A Voice for Others
Laying the seeds for the next generation of first-generation college students at Cal Lutheran
Biochemistry major Anthony Garay plans to embark on his medical degree after graduating from California Lutheran University in the spring of 2024. A first-generation student minoring in public health and the university honors program, Garay wants to remain in the region and eventually become a pediatrician.
“Ideally, I see myself practicing medicine in Southern California as I would like to use my Spanish language skills to serve the diverse populations where I call home,” Garay said.
Forming bonds and providing bilingual care
Garay's academic passions emanate from his own experiences. As a child in nearby Moorpark, California, he battled severe food allergies and was unable to eat foods containing dairy, tree nuts, tomatoes, eggs, and many fruits such as bananas.
“Growing up, I recall the gentle care and effort taken by my pediatrician to ensure I felt seen during my recovery. Her care confirmed in me my desire to become a language proficient physician capable of forming bonds and providing bilingual care to a culturally diverse community,” Garay said.
Studying biochemistry has provided Garay with pedagogic and personal insights, saying the subject “has enriched me in a molecular universe.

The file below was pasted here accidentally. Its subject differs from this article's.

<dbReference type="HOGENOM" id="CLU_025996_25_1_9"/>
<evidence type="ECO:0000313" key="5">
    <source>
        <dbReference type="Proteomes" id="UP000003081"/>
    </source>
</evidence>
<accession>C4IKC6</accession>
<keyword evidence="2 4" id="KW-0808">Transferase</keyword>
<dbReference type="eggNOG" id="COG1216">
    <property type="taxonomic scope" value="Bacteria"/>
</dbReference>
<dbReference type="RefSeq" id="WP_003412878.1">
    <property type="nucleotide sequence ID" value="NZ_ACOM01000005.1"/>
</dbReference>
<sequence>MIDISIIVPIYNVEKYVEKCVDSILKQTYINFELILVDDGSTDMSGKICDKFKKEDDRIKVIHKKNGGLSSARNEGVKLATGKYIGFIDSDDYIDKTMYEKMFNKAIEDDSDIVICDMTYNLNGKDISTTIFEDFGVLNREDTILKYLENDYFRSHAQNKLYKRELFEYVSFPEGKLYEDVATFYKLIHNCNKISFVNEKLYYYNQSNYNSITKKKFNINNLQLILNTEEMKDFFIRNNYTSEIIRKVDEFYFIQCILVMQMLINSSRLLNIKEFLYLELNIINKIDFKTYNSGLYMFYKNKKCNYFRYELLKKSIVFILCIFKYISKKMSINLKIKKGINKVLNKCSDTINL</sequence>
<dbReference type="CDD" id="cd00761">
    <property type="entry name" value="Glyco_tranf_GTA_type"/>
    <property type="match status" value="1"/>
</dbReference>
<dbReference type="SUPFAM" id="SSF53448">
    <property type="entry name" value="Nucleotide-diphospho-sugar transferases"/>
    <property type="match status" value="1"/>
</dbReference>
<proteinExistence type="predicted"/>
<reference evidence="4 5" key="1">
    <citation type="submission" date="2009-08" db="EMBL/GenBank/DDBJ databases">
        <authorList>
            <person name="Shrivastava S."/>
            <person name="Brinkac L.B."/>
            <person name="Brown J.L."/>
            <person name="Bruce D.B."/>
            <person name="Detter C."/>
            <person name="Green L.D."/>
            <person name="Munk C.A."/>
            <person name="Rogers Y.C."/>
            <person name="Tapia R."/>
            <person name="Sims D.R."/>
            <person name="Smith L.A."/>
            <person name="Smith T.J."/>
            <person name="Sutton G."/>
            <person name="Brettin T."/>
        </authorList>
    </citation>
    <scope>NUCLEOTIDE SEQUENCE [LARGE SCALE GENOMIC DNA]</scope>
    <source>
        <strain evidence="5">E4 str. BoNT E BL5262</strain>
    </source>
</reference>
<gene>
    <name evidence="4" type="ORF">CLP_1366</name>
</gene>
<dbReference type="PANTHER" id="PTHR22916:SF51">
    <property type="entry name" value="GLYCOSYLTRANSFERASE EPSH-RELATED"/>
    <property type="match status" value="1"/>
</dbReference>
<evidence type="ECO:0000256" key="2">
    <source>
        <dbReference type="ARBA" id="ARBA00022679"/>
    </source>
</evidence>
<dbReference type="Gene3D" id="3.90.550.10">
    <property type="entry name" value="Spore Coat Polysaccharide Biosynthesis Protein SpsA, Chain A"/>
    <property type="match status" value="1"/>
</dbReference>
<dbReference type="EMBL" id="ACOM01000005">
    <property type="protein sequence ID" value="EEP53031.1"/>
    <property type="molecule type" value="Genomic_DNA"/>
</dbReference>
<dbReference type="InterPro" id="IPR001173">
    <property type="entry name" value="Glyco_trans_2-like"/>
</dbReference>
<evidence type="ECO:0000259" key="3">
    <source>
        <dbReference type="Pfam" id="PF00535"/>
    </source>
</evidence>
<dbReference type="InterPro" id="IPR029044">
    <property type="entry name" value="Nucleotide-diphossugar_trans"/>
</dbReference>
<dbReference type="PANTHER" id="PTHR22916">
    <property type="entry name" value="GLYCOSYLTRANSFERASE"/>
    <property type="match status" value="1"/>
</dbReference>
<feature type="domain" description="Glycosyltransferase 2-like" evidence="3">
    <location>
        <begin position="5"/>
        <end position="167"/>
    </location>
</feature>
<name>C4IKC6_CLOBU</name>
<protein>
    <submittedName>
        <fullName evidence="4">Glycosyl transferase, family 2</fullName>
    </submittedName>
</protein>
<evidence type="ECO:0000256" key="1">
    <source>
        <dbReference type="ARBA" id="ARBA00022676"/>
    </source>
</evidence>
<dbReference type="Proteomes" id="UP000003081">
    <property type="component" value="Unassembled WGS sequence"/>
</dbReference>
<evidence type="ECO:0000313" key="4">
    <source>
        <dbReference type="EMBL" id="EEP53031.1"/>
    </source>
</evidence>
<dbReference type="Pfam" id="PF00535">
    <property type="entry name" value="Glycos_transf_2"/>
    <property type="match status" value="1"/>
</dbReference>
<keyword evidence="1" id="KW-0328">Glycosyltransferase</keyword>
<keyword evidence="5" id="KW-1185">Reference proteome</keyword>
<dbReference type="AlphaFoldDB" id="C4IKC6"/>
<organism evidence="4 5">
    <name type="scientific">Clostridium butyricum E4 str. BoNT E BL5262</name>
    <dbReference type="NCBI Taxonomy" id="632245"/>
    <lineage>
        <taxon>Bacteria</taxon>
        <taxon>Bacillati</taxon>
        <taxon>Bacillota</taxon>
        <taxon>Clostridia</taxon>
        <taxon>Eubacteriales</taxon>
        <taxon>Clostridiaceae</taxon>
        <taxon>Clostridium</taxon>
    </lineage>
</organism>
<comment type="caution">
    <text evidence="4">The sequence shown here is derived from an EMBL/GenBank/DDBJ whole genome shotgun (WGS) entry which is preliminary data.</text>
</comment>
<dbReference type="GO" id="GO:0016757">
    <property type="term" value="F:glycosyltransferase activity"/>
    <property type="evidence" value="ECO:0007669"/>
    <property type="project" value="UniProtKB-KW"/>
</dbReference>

“To understand matter at its most fundamental level is to understand the molecular makeup of the individual,” Garay explained adding that, “Molecules are a lot like people –they build bonds, and they communicate to make greater molecules. In this sense, I look forward to learning from my peers and working with a team of driven and diverse professionals to create something larger than ourselves.”
This “something” that benefits the greater good involves a more just and egalitarian healthcare system. Garay's classes in public health have alerted him to this often inequitable, yet ever-evolving and improving, industry. He hopes to see advancements once he joins the ranks of healthcare.
“Today, healthcare is often not accessible to all. For many, access to healthcare is not guaranteed. But it should be. With Spanish as my first language, I hope to take part in the movement to make healthcare accessible to all individuals, especially those communities often lost in translation,” Garay said.
Through his coursework, Garay has gained an interest in pediatric immunology treating children with challenges to their immune system. He has also considered pursuing a dual doctoral degree after participating in an eight-week research project that an ALLIES in STEM Fellowship funded on “Increasing the Penetrance of a Developmental Mutation in Drosophila melanogaster” through the Office of Undergraduate Research and Creative Scholarship with David Marcey, PhD.
“Dr. Marcey guided me through the research process and encouraged me to pursue an MD– PhD,” he says.
Guiding light for Cal Lutheran and other first-generation students
This future healthcare provider currently serves another population, his fellow students, working as a junior senator in the Associated Students California Lutheran University Government (ASCLUG). In this role, he has served as leader of the group’s Multicultural Committee and Academics & Honors Clubs Committee.